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The sole unit of analysis for nationalism is the collectivity — the nation, the ethnic group. It is this sense of belonging to a community that can be considered common and unifying to nationalist thinking, despite the wide variety of sometimes contrasting trends existing within it. Cosmopolitanism extends membership beyond what it sees as the narrow confines of a particular nation to the world at large.
It is arguable that this universality destroys the very basis of belonging — the cosmopolitan belongs everywhere but at the same time to nowhere in particular. This is closely related to the second point — the deterriorialization of cosmopolitanism as opposed to the centrality of the territorial dimension in nationalism. Cosmopolitanism is frequently associated with increased mobility of ideas, people, cultures and cannot be tied up to any specific territory.
It is based on the belief that the individual is capable of moving beyond territorial attachments. Loyalties are seen as divorced from territory. Instead multiple forms of identity and belonging are encouraged and promoted.
By contrast, the concept of a territorially based homeland remains key to nationalist ideology. Almost all nationalist struggles revolve around territory as the object of emotional attachment of the members of the nation. Nationalism cannot be fully understood in rational categories alone, it invariably involves a strong emotional affection and loyalty. Cosmopolitanism is directed towards self-reflection and criticism more than to emotions. The final contradiction relates to the inadequacy of the temporal dimension of cosmopolitanism.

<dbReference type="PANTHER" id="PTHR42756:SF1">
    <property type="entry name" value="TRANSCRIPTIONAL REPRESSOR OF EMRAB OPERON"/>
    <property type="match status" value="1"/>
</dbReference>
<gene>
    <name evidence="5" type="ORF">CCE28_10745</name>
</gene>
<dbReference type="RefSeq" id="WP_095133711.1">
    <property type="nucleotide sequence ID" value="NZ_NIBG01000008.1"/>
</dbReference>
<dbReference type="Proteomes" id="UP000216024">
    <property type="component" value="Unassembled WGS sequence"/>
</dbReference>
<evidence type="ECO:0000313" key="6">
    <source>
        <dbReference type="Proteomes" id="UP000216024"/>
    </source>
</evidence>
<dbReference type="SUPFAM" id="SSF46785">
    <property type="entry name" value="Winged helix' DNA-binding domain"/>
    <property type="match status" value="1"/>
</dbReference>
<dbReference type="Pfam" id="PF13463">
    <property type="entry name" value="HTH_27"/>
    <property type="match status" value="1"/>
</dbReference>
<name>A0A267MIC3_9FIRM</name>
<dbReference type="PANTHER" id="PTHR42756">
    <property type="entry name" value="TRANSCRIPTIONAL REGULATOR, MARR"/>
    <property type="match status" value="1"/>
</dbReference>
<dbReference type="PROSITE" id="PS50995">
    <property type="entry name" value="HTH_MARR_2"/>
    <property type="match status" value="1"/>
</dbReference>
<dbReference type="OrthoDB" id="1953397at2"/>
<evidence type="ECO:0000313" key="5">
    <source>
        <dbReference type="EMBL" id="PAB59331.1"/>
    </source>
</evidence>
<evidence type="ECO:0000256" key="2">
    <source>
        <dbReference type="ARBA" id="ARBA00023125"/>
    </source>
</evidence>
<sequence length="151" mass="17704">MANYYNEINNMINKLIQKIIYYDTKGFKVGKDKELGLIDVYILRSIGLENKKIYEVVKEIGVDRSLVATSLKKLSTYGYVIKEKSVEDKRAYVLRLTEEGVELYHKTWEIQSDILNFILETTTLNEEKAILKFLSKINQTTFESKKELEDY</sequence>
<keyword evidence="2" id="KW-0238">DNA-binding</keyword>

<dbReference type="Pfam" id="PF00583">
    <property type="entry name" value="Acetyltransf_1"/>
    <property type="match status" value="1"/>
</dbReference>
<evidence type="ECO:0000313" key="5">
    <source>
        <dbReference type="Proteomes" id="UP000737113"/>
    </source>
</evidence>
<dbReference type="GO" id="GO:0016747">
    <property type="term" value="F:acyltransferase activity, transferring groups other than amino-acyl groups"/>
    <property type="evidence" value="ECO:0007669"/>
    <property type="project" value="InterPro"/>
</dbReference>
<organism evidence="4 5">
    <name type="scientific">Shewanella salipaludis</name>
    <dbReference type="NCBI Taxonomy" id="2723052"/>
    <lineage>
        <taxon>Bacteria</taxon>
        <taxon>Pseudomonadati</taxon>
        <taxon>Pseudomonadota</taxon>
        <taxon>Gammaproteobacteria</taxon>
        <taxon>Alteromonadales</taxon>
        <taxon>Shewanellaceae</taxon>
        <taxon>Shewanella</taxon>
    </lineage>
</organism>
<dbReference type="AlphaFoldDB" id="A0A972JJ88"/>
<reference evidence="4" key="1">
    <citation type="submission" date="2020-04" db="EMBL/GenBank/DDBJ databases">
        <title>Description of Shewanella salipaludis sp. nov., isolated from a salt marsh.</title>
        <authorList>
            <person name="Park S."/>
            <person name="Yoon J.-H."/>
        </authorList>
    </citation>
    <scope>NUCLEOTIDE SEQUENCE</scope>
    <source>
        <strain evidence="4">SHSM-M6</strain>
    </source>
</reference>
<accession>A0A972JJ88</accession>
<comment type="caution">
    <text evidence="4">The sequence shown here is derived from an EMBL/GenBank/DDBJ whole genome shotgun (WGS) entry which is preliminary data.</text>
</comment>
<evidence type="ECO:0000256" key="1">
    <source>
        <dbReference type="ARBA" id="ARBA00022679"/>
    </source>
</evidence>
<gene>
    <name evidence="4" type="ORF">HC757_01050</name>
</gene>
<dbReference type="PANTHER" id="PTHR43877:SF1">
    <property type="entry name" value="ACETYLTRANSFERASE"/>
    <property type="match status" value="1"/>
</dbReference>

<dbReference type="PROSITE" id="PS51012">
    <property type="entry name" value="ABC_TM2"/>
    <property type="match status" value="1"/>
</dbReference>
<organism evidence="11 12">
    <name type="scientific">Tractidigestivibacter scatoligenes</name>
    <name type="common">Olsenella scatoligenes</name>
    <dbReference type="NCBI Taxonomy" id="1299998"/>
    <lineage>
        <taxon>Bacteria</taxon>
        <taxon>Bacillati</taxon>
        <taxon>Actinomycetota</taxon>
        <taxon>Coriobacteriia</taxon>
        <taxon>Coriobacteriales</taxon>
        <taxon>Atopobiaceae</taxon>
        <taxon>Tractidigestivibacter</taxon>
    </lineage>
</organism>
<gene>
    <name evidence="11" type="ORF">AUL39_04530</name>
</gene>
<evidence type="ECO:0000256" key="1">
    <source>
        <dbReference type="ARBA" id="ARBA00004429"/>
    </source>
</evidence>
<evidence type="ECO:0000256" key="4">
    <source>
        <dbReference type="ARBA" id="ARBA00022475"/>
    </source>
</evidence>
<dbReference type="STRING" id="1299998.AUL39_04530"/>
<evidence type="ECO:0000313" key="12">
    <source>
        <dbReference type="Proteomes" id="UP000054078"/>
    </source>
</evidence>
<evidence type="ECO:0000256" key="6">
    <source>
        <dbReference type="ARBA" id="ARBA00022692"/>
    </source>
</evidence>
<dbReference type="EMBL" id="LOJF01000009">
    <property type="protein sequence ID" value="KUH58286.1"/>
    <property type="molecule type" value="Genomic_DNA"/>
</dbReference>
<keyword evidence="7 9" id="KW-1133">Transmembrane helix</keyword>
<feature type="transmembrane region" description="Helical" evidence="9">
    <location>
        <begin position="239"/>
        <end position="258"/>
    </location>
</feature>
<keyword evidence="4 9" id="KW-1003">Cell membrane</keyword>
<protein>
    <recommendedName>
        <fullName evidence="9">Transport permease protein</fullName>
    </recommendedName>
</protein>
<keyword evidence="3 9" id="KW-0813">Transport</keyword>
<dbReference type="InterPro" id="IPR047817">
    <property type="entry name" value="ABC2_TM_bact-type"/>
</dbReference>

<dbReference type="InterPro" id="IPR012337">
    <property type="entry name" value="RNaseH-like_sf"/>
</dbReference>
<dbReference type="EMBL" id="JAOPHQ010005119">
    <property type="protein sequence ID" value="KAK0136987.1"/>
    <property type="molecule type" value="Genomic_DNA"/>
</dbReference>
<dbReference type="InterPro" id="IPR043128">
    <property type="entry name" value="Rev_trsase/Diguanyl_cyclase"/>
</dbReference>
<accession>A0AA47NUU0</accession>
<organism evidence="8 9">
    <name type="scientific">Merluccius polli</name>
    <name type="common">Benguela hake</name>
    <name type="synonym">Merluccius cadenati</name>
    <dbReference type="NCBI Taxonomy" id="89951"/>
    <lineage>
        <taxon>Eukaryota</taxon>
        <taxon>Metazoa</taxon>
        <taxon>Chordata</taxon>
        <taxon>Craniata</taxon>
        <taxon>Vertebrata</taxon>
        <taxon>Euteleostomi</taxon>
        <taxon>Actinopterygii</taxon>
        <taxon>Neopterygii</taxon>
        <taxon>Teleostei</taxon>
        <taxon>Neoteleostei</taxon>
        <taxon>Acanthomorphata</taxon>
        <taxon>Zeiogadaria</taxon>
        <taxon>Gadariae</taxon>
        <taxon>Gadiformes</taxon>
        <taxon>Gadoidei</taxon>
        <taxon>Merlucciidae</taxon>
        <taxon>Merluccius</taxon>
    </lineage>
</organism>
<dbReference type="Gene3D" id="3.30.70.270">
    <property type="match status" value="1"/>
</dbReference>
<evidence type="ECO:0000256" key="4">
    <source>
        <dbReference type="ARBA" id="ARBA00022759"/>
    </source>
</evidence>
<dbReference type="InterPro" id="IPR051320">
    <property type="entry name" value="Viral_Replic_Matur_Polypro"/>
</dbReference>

It has been extensively criticized for ignoring the temporal deepening of the human community [Cwerner, ; Smith, 25]. It is true that cosmopolitanism tends to concentrate on the spatial expansion of loyalties, identities and rights. Nor does it extend the rights and responsibilities to future generations.
A dialogue between past and present could contribute to a consideration of the ways in which the problems of the present might be partly generated by the inequalities of the past for example, inequalities between nation-states.
Rooting Cosmopolitanism in Neighborhoods
However, it is arguable that they do not automatically lead to an incompatibility between nationalist and cosmopolitan perspectives. As soon as we recognize that human nature can be constituted by both collectivist and individualist dimensions it becomes much more difficult to make categorical statements in this regard. Cosmopolitanism as a political project: politico-legal thesis. So far we have been discussing the normative side of the debate.
We now move to consider actual proposals of cosmopolitan democracy and their conceptualization of the role of the nation-state.